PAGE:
Top ten fintech predictions for 2020

The global fintech ecosystem continued to mature over the course of 2019. With major developments on the horizon, such as the increasing focus on open data opportunities, more regulatory clarity in a number of jurisdictions, growing involvement of big techs in fintech, and the ongoing evolution of technologies like AI, blockchain and cryptocurrency, 2020 promises to be another big year for fintech.

Here are KPMG’s top 10 predictions for 2020:

Bigger, bolder deals: Deal sizes will continue to grow as investors focus on late-stage fintechs. Frothy, speculative deals will be increasingly replaced by high-conviction deals focused on companies with proven business models and paths to profitability or access to capabilities in adjacent areas of interest.

Product expansion: Maturing fintechs and challenger banks will continue to expand the breadth of their service offerings beyond their initial niche focus areas into adjacencies, e.g. energy, telco, etc.

Deals occurring in diverse locations: Fintech deals will increasingly be seen in jurisdictions outside of traditional fintech markets, such as in Southeast Asia, Latin America and Africa.

Rise of Big Tech: The Big Tech giants like Alibaba, Alphabet, Apple and Tencent will increase their focus on the fintech space, working to increase their reach into developing markets – whether directly or by forging fintech investments or through strategic alliances – to increase the value and seamless integration of their ecosystems to their customers.

Digital banking licenses: Following the lead of Hong Kong (SAR) and Australia and Singapore, more countries in the Asia Pacific region will develop digital banking regimes and use digital banking licenses to stimulate competition and deliver services to under-served/un-served segments of the population.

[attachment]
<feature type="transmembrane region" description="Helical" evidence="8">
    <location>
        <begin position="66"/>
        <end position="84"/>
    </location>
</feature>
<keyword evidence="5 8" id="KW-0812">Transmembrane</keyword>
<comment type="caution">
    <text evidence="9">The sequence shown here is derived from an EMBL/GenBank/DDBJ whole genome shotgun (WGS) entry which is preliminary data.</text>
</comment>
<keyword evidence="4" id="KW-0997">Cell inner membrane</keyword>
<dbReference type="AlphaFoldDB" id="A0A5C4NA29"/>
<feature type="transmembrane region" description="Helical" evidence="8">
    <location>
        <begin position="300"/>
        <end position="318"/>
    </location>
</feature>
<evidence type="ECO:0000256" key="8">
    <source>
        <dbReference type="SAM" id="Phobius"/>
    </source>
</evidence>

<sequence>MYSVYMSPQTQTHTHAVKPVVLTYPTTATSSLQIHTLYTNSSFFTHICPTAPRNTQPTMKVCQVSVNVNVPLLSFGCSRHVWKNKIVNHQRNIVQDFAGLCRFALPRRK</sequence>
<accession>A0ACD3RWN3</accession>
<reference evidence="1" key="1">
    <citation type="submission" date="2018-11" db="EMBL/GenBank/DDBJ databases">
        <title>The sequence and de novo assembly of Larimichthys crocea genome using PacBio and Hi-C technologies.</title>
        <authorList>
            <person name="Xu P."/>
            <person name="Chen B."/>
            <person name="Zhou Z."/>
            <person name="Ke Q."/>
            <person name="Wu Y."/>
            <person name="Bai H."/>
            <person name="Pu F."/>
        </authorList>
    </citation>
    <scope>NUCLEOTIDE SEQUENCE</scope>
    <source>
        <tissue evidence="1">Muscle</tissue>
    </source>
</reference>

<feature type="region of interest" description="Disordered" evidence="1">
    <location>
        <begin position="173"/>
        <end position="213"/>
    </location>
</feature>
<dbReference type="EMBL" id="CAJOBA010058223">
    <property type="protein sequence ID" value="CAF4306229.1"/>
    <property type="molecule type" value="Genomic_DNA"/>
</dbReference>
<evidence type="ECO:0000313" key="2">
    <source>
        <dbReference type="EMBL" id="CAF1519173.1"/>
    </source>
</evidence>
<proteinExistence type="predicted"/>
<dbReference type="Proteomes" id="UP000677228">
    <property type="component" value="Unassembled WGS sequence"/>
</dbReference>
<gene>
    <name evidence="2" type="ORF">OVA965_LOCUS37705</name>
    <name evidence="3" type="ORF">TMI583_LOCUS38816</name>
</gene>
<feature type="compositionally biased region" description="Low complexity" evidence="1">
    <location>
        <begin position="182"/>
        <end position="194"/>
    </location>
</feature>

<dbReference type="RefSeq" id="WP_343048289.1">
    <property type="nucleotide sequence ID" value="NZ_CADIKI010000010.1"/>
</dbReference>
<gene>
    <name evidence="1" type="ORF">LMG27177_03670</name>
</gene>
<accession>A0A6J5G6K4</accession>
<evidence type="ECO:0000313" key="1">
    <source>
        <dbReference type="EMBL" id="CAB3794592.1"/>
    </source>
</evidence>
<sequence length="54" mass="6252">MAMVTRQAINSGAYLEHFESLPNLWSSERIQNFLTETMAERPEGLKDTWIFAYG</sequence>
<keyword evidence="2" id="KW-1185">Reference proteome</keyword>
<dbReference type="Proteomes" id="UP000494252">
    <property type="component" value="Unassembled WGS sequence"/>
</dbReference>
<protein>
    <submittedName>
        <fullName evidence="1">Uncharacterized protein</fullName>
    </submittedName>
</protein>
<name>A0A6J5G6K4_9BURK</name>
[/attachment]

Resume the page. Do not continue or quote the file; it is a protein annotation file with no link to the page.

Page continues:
The hunted start hunting: Mature fintechs will increasingly make their own investments in other emerging fintechs as they seek to augment their capabilities, get access to talent more quickly and grow in new markets.

Partnerships: The use of partnerships will continue to accelerate between big tech players and fintechs, traditional corporates and fintechs, and fintechs with each other. Partnerships will be highly customer-focused and geared toward creating more value and getting to dominate scale more quickly.

Open banking to open finance: The focus on open data opportunities will move beyond banking and into other aspects of the financial services industry, as well as solving common pain points in other sectors, e.g. energy, telco, etc.

Re-bundling of financial services: The unbundling of financial products will begin to reverse course as consumers increasingly seek a solution to increasingly complex and fragmented digital lives, preferring a trusted platform to orchestrate their financial affairs.

Cybersecurity and digital identity management: Cybersecurity-focused fintechs will become more attractive as traditional financial institutions shift from building to buying cyber.